Tucked into the bottom of the Note is the S Pen stylus for handwriting notes. It's 110mm long and very lightweight, so it's not as comfortable to hold and write with as a regular pen, but it's perfectly fine for some quick notes. The nib has a very small tip that allows for much greater accuracy than you can achieve using the wide, squashy tips you'd find on third-party styluses designed to work with any devices.
Samsung has, surprise surprise, chucked in a bunch of software to help get the most out of the S Pen. For the most part though, it's actually quite helpful. It's updated the S Note app, which allows you to draw, type and illustrate notes within attractive little booklets. It's full of different buttons and settings to confuse you, but for scrawling shopping lists, or jotting down notes at a meeting, it's pretty handy.
There's also a Note-optimised version of Autodesk's SketchBook app, that lets you get all creative and artistic with the pen. With numerous pen styles, colours and layer options available, the only thing stopping you from creating masterpieces -- I found -- is a miserable lack of artistic talent.
When you pull the pen from the phone, a little pop-up dialogue box will appear, allowing quick access to key S Pen tools. With Action Memo, you can write a phone number, email address or just regular words into a toolbox, then select whether to call, text, email or do a web search for what you've written. Screen Write captures a screenshot of whatever's on screen at the time, allowing you to scrawl notes over the top.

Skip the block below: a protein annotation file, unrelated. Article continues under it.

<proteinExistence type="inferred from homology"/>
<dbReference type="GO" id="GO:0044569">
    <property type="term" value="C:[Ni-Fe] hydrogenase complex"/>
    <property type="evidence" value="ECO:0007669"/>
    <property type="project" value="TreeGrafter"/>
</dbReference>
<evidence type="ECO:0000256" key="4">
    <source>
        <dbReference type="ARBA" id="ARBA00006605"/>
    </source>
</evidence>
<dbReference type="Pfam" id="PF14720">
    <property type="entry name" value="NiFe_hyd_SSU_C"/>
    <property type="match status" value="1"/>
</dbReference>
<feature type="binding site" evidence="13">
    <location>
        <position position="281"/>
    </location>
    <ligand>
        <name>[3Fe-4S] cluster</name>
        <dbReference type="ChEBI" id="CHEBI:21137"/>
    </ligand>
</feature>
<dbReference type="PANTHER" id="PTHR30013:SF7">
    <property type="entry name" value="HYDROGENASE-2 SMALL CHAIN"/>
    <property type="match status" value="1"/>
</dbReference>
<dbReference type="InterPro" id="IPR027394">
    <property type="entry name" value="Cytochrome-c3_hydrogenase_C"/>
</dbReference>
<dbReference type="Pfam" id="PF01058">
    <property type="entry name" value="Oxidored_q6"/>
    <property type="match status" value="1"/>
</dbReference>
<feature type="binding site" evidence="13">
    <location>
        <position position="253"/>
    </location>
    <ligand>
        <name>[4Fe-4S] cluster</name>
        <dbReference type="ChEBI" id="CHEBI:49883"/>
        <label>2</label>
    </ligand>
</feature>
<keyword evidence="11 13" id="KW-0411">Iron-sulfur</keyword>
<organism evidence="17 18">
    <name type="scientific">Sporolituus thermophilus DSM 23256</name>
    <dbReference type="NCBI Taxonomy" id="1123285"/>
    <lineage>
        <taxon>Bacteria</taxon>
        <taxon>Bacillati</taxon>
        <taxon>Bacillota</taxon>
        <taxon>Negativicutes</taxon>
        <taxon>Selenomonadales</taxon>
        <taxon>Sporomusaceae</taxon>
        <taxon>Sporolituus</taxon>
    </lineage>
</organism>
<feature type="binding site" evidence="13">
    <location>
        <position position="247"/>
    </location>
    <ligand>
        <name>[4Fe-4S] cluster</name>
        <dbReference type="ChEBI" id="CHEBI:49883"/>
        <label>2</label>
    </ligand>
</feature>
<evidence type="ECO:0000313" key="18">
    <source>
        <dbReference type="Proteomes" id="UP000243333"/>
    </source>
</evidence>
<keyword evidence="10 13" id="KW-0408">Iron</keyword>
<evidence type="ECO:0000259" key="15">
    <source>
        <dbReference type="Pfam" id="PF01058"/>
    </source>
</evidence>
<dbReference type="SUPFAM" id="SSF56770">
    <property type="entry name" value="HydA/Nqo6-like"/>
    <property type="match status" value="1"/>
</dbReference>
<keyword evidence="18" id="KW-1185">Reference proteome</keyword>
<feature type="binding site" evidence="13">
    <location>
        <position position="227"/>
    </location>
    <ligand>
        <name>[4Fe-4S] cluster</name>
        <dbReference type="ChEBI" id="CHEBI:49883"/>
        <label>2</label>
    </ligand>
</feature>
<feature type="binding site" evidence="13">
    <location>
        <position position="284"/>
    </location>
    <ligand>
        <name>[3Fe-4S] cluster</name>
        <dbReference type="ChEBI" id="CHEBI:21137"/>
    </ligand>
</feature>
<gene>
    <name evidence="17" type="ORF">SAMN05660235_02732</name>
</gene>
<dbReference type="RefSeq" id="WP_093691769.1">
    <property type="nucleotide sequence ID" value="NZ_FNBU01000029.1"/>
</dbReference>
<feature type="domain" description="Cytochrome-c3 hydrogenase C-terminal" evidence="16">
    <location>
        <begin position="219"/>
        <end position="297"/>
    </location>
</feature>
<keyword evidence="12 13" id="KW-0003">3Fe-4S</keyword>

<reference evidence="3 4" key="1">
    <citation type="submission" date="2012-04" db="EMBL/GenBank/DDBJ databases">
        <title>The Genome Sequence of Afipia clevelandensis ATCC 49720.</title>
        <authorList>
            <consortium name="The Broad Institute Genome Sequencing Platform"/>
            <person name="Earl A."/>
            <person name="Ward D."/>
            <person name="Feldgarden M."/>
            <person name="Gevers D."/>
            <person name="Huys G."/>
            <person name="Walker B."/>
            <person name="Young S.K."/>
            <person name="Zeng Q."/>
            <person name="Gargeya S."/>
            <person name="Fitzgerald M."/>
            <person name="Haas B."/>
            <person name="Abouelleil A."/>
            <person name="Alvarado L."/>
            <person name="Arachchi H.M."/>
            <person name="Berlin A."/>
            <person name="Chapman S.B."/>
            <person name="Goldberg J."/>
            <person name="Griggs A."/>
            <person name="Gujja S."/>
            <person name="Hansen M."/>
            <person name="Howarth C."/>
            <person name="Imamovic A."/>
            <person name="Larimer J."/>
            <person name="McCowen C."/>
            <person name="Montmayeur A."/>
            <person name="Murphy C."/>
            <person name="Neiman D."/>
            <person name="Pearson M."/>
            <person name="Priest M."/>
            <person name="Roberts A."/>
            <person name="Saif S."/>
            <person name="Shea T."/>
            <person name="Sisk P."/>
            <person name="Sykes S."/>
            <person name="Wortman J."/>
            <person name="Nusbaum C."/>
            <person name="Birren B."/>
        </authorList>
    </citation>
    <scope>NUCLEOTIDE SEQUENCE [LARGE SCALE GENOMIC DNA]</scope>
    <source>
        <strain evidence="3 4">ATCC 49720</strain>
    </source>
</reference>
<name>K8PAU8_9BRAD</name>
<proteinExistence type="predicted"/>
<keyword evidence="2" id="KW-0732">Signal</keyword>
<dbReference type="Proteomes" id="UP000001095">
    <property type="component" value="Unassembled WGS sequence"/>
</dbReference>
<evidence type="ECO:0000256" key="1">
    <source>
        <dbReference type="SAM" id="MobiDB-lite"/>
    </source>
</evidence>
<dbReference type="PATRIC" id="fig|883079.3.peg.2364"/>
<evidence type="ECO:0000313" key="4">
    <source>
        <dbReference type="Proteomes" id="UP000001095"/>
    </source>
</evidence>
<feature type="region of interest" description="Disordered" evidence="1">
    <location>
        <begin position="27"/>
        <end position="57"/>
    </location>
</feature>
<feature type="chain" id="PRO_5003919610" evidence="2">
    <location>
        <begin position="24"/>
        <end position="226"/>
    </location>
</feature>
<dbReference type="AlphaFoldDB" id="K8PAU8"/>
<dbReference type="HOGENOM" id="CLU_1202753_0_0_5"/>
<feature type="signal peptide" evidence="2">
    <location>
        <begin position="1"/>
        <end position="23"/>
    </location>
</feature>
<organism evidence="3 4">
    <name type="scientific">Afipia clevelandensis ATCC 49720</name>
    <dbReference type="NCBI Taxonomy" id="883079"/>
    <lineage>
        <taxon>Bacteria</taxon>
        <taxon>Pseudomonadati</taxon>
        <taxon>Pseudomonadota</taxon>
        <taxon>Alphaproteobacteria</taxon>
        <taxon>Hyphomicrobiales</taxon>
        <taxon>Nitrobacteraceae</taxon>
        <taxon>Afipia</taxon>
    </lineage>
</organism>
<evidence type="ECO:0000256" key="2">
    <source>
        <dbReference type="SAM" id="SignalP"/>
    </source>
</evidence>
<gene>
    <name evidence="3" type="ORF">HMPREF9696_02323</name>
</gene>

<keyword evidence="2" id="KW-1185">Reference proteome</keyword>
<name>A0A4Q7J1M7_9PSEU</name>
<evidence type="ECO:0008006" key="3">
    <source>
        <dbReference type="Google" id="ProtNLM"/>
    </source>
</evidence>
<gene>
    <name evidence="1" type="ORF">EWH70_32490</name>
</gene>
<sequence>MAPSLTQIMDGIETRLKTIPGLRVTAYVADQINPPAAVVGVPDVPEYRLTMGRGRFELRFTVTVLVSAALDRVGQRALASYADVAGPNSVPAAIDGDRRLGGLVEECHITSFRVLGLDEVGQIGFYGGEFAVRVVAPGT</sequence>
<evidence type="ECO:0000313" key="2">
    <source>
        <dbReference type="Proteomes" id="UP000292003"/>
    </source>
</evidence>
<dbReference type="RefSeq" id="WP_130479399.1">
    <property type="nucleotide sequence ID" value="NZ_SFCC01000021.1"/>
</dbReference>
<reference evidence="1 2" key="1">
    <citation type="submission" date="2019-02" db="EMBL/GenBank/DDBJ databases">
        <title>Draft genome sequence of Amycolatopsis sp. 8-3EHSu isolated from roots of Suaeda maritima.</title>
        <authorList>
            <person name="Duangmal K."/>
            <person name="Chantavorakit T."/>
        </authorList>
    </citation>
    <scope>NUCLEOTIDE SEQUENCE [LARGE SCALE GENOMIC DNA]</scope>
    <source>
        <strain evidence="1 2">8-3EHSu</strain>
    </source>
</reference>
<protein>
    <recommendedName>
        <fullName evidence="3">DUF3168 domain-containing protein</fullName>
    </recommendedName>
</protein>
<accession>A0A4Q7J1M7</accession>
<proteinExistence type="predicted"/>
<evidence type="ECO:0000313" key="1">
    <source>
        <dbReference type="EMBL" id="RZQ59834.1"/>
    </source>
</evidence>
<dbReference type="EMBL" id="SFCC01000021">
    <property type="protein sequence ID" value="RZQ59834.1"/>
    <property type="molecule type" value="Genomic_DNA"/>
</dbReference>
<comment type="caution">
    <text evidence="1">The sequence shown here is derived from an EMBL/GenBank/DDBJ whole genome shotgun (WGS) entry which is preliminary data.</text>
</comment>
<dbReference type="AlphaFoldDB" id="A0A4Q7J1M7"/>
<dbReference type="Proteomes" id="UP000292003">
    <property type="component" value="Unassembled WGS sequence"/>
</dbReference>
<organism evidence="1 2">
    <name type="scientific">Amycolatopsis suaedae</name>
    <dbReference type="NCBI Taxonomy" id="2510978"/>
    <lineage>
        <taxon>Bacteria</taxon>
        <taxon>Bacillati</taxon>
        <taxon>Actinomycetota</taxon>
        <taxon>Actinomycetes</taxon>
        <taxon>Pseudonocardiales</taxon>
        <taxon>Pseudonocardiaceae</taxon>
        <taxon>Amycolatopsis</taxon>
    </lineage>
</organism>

The Pen Window meanwhile allows you to draw a square on the screen and select an app -- YouTube, for example -- to launch in that box, hovering over the top of the other app you're in. Hold down the little button on the stylus and draw around any object onscreen -- the selection will be captured as a screenshot for you to paste into S Note or send as an image in an email.
There's a bunch of other little tricks you can do with the S Pen. They're interesting additions, but none of them are exactly crucial. The main issue is that with so many different options available to you to perform a task, it's very difficult to remember all the different ways you can do something. You'll need to spend some time getting used to the Note, poking around and finding out the best ways to get things done.
Processor and performance
Stuffed into the Note is a stonking 2.3GHz quad-core processor, together with 3GB of RAM. Those are some seriously potent specs, so I wasn't surprised when it delivered the best scores on my benchmark tests that I've ever seen.
On the Geekbench 2 benchmark test, it achieved a whopping 4,139, casually beating the Xperia Z1's (the previous top performer) score of 3,706 and laughing in the face of its predecessor's 1,998. Its 22,487 result on the Quadrant test is again the best score I've ever had from a mobile device.
Those are undeniably impressive scores, but it's important to take them with a pinch of salt. For one, Samsung has been accused of tweaking the processor specifically to give better scores. Whether that's true or not, the fact remains that benchmarks aren't always totally accurate tests of how they'll perform in real life. Thankfully though, I found the Note 3 to be every bit as blistering in my own use as the tests suggested.
There's zero lag when swiping around the home screen, placing apps, pulling down notification bars, or jumping into menus. Photo editing in snapseed is extremely nippy and playing back Full HD video is stutter free.
Gaming is handled with aplomb too. Water racer Riptide GP 2 played with deliciously smooth frame rates, as did the graphically intense Asphalt 8 and N.O.V.A 3. With the graphical prowess of the updated Jelly Bean software eventually allowing for even more demanding games, the Note 3 is well-poised to be able to hand the next generation of titles.